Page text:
# Sterile screwworms

** Published:**

*Cochliomyia hominivorax* (Coquerel) (Diptera: Calliphoridae), otherwise known as the New World Screwworm (NWS), is a pest of livestock. The females of this species oviposit their eggs within the open wound of a warm-blooded host. After the eggs hatch, the larvae feed on the living tissue, which can result in severe complications and even death of the host. NWS has been eradicated in the United States and many Central American countries, but is endemic in South America and several countries within the Caribbean Region, including Cuba, Haiti, the Dominican Republic, and Jamaica.

The widespread eradication of NWS was the first (and most successful) application of the Sterile Insect Technique (SIT), which involves the release of sterile males to crash a pest population. By releasing sterile males in large numbers, females are more likely to mate with a sterile male than one that is fertile. This leads to a population decline and eventual collapse. SIT is rather inefficient compared to other forms of genetic pest control, as successful control relies on regular mass releases of sterile males. This idea is illustrated in Fig. 1. NWS lends itself quite nicely to control by SIT, as it has a relatively short generation time, and the females tend to only mate once in their life [2, 3], just like mosquitoes.

We simulate SIT within an idealized NWS population to see what conditions are required to achieve eradication. In addition to SIT, we also consider the use of *gravitraps*. Using chemicals that mimic the allure of an open wound (yuck!), gravitraps lure and kill gravid females, further contributing to population suppression.

We will keep the model simple and assume a population of $N$ fly pairs, or $N$ males and $N$ females (so there are $2N$ flies total). We ignore age structure and study the population per generation. Releases occur weekly and are quantified by the ratio of released sterilized males to normal--or wild-type---males. Let $\rho$ denote this ratio. For example, $\rho = 2$ means that two sterilized males are released for every wild-type male. Since our model updates every generation and not every week, the proportion of female matings that is with sterile males is $\rho^*/(\rho^* + 1)$ for $\rho^* = \frac{G}{7} \rho$ and $G$ the generation time of NWS in days. Each adult female produces $\lambda$ female progeny that will survive to oviposit. Finally, let $\eta$ denote the trapping effectiveness, or the proportion of females that are caught and killed by traps before ovipositing. The adult female population at generation $i$, $F_i$, is given by the following statistical model.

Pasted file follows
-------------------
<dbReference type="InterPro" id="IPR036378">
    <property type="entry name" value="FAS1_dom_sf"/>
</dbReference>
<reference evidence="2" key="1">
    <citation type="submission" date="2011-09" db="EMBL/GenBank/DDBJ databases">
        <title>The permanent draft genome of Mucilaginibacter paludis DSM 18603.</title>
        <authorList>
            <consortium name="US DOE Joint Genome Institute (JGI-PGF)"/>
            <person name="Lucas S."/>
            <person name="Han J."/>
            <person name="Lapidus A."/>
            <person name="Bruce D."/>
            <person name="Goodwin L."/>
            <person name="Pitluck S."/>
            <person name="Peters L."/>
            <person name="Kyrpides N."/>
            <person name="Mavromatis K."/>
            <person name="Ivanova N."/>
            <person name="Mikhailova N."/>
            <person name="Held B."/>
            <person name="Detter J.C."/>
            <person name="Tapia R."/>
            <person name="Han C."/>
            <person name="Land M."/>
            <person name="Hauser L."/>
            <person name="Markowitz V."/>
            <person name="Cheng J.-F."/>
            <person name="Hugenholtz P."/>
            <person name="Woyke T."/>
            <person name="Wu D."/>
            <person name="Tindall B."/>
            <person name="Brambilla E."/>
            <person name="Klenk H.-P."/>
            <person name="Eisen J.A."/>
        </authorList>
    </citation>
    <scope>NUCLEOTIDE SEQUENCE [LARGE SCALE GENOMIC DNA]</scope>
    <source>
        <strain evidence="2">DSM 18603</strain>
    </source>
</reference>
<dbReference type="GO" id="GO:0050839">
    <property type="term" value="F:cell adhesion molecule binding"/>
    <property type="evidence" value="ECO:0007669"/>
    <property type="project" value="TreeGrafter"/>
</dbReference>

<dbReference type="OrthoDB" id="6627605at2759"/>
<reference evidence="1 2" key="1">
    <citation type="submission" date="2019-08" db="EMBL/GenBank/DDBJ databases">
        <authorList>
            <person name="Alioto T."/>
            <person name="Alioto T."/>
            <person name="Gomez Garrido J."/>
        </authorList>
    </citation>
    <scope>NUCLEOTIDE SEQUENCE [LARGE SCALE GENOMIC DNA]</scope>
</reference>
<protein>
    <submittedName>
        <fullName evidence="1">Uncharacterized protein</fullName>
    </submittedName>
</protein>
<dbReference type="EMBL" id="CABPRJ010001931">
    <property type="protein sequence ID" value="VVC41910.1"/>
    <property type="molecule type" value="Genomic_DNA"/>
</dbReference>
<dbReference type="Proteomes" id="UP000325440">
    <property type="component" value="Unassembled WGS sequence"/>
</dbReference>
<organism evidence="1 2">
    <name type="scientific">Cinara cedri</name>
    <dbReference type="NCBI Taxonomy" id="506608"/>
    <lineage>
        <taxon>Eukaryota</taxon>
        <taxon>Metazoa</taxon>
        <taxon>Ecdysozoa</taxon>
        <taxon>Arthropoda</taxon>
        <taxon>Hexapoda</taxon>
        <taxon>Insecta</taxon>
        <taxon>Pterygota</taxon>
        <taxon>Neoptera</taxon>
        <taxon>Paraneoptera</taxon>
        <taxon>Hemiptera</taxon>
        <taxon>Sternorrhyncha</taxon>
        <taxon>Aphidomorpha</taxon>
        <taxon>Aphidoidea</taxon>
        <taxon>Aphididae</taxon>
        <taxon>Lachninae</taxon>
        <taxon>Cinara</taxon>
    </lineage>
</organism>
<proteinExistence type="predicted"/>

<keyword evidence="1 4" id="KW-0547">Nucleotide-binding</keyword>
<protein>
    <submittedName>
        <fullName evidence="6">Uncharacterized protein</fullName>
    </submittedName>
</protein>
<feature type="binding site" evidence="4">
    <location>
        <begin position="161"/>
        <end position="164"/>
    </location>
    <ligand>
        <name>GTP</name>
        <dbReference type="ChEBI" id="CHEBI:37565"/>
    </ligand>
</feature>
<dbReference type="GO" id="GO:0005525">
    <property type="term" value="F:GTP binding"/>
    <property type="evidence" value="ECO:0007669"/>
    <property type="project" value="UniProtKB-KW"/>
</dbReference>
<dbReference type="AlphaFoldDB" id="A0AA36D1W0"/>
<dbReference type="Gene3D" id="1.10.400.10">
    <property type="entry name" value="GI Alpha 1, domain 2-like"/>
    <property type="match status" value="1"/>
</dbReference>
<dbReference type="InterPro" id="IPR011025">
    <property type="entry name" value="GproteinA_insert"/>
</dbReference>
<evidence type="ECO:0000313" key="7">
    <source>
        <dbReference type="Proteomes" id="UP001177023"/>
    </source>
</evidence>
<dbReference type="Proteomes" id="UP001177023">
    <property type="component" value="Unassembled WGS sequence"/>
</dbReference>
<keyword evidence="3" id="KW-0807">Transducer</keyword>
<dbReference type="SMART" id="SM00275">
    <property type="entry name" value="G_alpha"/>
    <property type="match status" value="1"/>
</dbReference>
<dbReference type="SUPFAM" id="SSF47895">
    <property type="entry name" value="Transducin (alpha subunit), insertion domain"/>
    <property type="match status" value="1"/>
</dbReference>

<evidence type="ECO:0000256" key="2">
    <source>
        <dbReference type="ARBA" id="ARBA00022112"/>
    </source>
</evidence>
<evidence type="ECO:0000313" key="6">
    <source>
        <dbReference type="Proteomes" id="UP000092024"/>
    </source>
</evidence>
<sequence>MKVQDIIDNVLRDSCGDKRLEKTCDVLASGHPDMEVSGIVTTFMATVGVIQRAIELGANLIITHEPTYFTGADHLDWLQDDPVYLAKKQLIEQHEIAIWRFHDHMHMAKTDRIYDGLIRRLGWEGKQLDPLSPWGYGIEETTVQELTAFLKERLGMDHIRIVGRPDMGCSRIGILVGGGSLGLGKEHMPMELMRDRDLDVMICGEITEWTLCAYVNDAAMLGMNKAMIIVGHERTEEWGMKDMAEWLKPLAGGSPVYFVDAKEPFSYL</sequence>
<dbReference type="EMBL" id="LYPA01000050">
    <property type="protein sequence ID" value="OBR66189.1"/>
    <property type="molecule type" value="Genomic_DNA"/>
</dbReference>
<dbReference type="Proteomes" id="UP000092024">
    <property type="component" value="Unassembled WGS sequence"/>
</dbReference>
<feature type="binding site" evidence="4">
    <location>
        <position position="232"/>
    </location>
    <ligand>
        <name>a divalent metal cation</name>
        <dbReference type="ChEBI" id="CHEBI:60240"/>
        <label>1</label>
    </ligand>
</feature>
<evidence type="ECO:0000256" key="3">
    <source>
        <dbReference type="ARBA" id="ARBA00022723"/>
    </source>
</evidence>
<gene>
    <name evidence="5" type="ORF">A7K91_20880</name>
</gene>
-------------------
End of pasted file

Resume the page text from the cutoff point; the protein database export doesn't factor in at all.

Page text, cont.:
\(\begin{aligned} F_i & \sim \text{max}\left\{\text{Pois}(\lambda Y_i), \ N\right\}, \\ Y_i & \sim \text{Binom}\left(X_i, \ 1- \frac{\rho^*}{\rho^* + 1}\right), \\ X_i & \sim \text{Binom}\left(F_{i-1}, \ 1-\eta\right). \\ \end{aligned}\)

The generation time of NWS is approximately 19 days, calculated using the life stage durations and survival probabilities provided in [4]. We assume a 4-day delay between female eclosion and oviposition [5], and take the average number of progeny produced throughout the lifetime of a female to be 200 [6]. Using this figure and the data from [4] produces a growth rate of $\lambda = 20$. In other words, each adult female produces 20 female progeny that will live to oviposition. This is exactly the value used in the models of [1].

Below is a Shiny app that simulates SIT control of NWS according to the model above. Hitting the "Plot" button shows the mean-field result, a 95% confidence interval, and other information depending on the simulation settings.

## References

[1] Atzeni, M. G. et al. (1994). Comparison of the predicted impact of a screwworm fly outbreak in Australia using a growth index model and a life-cycle model. *Med. and Vet. Entomol.* 8(3); 281-91.

[2] Bushland, R. C., and D. E. Hopkins (1951). Experiments with screwworm flies sterilized by X-rays. *J. Econ. Entomol.* 44(5); 725-31.

[3] Crystal, M. M. (1967). Reproductive behavior of laboratory-reared screwworm flies (Diptera: Calliphoridae). *J. Med. Entomol.* 4(4);443-50.

[4] Matlock, Jr., R. B., and S. R. Skoda (2009). Mark–recapture estimates of recruitment, survivorship and population growth rate for the screwworm fly, *Cochliomyia hominivorax*. *Med. and Vet. Entomol.* 23(1);111-25.

[5] Thomas, D. B. (1993). Behavioral aspects of screwworm ecology. *J. of the Kansas Entomol. Soc.* 66(1);13-30.

[6] Thomas, D. B. and R. L. Mangan (1989). Oviposition and wound-visiting behaviour of the screwworm fly, *Cochliomyia hominivorax* (Diptera: Calliphoridae). *Ann. of the Entomol. Soc. of America *. 82(4); 526–34.